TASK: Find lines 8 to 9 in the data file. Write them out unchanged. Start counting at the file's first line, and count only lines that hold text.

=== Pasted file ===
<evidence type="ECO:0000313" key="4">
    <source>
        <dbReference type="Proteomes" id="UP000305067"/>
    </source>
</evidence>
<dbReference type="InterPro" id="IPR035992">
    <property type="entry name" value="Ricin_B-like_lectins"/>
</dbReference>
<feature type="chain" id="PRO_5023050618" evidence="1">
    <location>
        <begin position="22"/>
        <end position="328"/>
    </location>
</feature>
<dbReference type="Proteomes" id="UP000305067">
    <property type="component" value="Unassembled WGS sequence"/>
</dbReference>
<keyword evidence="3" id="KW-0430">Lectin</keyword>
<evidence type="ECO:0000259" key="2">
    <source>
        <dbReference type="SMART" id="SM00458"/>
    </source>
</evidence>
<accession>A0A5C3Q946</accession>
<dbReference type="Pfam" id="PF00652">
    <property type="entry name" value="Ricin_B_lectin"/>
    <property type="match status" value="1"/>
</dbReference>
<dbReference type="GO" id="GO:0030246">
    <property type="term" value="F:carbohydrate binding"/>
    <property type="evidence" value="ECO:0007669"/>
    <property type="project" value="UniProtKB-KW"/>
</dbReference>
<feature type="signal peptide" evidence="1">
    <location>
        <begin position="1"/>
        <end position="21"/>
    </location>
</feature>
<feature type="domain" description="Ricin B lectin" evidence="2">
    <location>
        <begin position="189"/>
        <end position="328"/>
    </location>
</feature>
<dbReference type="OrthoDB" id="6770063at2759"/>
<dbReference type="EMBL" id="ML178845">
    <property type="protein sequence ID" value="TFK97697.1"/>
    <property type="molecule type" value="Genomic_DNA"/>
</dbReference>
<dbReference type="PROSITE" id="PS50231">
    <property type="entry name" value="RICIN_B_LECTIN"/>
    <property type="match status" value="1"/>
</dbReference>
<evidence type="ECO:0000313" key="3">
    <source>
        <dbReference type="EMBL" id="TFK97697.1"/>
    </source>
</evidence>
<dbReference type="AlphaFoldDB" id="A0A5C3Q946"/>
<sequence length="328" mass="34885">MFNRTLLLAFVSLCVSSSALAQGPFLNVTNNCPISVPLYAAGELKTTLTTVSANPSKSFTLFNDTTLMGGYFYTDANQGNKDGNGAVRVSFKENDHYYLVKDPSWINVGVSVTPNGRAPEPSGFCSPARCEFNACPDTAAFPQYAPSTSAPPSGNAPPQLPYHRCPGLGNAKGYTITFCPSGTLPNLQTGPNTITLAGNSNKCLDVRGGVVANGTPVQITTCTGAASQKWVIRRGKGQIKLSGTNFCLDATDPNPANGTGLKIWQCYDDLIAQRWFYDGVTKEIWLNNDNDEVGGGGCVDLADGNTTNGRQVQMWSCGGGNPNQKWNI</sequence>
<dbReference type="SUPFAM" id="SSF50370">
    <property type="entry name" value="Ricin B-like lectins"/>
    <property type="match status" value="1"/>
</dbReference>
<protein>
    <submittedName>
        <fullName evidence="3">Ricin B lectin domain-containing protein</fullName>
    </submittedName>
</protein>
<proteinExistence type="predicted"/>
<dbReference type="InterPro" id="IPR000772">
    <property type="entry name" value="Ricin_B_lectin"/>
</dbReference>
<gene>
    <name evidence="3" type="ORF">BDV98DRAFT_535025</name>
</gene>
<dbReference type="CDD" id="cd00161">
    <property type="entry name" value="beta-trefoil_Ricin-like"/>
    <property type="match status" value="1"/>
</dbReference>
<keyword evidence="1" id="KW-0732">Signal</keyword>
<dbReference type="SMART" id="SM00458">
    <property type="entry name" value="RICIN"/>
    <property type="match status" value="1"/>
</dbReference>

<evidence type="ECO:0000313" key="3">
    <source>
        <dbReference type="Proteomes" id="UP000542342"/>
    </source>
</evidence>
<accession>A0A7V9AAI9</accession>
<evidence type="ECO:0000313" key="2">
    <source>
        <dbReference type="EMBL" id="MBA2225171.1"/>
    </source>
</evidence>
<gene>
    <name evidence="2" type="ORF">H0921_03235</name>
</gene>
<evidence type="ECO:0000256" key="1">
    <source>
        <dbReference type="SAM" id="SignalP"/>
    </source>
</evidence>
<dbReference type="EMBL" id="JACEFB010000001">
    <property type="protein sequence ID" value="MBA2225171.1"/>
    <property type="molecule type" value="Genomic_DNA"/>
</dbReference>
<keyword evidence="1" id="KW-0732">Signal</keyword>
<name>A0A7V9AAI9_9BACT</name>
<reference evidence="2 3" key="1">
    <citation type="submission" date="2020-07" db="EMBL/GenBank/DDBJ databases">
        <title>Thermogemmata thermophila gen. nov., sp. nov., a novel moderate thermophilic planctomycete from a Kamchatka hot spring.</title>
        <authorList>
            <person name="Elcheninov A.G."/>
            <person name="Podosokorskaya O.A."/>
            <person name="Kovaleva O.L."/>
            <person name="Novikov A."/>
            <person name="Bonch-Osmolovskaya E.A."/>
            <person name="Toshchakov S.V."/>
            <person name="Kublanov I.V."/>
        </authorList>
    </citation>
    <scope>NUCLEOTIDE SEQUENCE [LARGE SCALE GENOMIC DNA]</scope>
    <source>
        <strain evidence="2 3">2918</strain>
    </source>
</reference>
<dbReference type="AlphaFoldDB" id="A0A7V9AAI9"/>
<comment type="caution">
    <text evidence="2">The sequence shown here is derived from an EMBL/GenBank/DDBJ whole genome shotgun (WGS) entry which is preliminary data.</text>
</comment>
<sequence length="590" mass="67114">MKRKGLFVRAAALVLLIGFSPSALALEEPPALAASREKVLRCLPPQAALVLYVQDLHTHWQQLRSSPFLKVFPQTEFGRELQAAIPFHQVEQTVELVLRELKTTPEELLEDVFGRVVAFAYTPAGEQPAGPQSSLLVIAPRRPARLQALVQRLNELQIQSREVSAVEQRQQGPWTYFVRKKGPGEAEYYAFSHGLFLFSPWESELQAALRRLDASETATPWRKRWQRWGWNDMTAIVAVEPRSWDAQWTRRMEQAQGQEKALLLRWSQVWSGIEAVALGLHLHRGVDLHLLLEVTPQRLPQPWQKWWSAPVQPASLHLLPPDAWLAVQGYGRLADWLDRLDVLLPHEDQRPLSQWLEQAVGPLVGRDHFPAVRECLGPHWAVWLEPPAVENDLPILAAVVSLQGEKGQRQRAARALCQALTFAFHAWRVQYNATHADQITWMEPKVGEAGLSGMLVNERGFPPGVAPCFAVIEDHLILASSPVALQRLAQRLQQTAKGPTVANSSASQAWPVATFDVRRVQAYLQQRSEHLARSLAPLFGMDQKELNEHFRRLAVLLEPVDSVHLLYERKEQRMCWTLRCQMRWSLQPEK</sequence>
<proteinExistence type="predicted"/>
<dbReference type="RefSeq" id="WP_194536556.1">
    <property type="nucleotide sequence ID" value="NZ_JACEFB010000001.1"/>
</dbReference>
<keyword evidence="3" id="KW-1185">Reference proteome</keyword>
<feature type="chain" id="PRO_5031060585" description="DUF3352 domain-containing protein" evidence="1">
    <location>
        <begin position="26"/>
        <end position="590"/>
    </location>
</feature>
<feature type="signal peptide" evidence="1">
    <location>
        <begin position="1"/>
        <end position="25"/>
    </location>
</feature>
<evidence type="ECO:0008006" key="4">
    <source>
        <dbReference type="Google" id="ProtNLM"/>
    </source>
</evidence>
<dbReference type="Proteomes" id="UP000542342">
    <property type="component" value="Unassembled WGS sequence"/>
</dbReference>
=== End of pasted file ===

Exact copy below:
</dbReference>
<feature type="chain" id="PRO_5023050618" evidence="1">